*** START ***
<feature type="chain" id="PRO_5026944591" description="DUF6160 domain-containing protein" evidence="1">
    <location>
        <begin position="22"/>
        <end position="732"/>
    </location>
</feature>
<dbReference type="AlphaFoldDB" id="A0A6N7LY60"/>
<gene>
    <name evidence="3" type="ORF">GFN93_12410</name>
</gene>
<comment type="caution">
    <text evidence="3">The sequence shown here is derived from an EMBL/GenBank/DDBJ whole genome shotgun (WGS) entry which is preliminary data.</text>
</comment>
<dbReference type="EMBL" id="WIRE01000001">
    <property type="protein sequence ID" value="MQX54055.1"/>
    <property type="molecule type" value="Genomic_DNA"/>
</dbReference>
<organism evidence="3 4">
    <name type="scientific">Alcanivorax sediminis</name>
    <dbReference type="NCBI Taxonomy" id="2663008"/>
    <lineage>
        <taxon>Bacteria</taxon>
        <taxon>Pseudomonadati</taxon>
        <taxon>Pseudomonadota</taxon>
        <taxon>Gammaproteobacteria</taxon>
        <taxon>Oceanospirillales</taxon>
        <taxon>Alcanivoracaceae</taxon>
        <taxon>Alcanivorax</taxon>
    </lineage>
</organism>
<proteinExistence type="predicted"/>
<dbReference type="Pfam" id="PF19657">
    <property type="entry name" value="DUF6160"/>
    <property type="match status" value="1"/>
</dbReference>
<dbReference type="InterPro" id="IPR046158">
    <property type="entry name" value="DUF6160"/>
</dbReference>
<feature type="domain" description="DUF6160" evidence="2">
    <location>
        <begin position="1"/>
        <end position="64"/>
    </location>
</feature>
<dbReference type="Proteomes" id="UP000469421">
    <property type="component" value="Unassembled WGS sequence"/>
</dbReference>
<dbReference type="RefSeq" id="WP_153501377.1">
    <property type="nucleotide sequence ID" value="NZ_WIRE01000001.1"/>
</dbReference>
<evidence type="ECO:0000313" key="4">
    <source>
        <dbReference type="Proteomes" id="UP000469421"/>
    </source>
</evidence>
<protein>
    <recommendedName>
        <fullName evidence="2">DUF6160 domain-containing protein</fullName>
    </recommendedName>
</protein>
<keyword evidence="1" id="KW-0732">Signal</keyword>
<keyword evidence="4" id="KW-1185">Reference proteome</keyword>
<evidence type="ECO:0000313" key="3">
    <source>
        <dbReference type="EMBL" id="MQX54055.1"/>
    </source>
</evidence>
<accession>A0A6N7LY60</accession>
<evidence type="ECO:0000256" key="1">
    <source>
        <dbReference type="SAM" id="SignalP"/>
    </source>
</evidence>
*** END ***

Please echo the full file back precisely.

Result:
<feature type="chain" id="PRO_5026944591" description="DUF6160 domain-containing protein" evidence="1">
    <location>
        <begin position="22"/>
        <end position="732"/>
    </location>
</feature>
<dbReference type="AlphaFoldDB" id="A0A6N7LY60"/>
<gene>
    <name evidence="3" type="ORF">GFN93_12410</name>
</gene>
<comment type="caution">
    <text evidence="3">The sequence shown here is derived from an EMBL/GenBank/DDBJ whole genome shotgun (WGS) entry which is preliminary data.</text>
</comment>
<dbReference type="EMBL" id="WIRE01000001">
    <property type="protein sequence ID" value="MQX54055.1"/>
    <property type="molecule type" value="Genomic_DNA"/>
</dbReference>
<organism evidence="3 4">
    <name type="scientific">Alcanivorax sediminis</name>
    <dbReference type="NCBI Taxonomy" id="2663008"/>
    <lineage>
        <taxon>Bacteria</taxon>
        <taxon>Pseudomonadati</taxon>
        <taxon>Pseudomonadota</taxon>
        <taxon>Gammaproteobacteria</taxon>
        <taxon>Oceanospirillales</taxon>
        <taxon>Alcanivoracaceae</taxon>
        <taxon>Alcanivorax</taxon>
    </lineage>
</organism>
<proteinExistence type="predicted"/>
<dbReference type="Pfam" id="PF19657">
    <property type="entry name" value="DUF6160"/>
    <property type="match status" value="1"/>
</dbReference>
<dbReference type="InterPro" id="IPR046158">
    <property type="entry name" value="DUF6160"/>
</dbReference>
<feature type="domain" description="DUF6160" evidence="2">
    <location>
        <begin position="1"/>
        <end position="64"/>
    </location>
</feature>
<dbReference type="Proteomes" id="UP000469421">
    <property type="component" value="Unassembled WGS sequence"/>
</dbReference>
<dbReference type="RefSeq" id="WP_153501377.1">
    <property type="nucleotide sequence ID" value="NZ_WIRE01000001.1"/>
</dbReference>
<evidence type="ECO:0000313" key="4">
    <source>
        <dbReference type="Proteomes" id="UP000469421"/>
    </source>
</evidence>
<protein>
    <recommendedName>
        <fullName evidence="2">DUF6160 domain-containing protein</fullName>
    </recommendedName>
</protein>
<keyword evidence="1" id="KW-0732">Signal</keyword>
<keyword evidence="4" id="KW-1185">Reference proteome</keyword>
<evidence type="ECO:0000313" key="3">
    <source>
        <dbReference type="EMBL" id="MQX54055.1"/>
    </source>
</evidence>
<accession>A0A6N7LY60</accession>
<evidence type="ECO:0000256" key="1">
    <source>
        <dbReference type="SAM" id="SignalP"/>
    </source>
</evidence>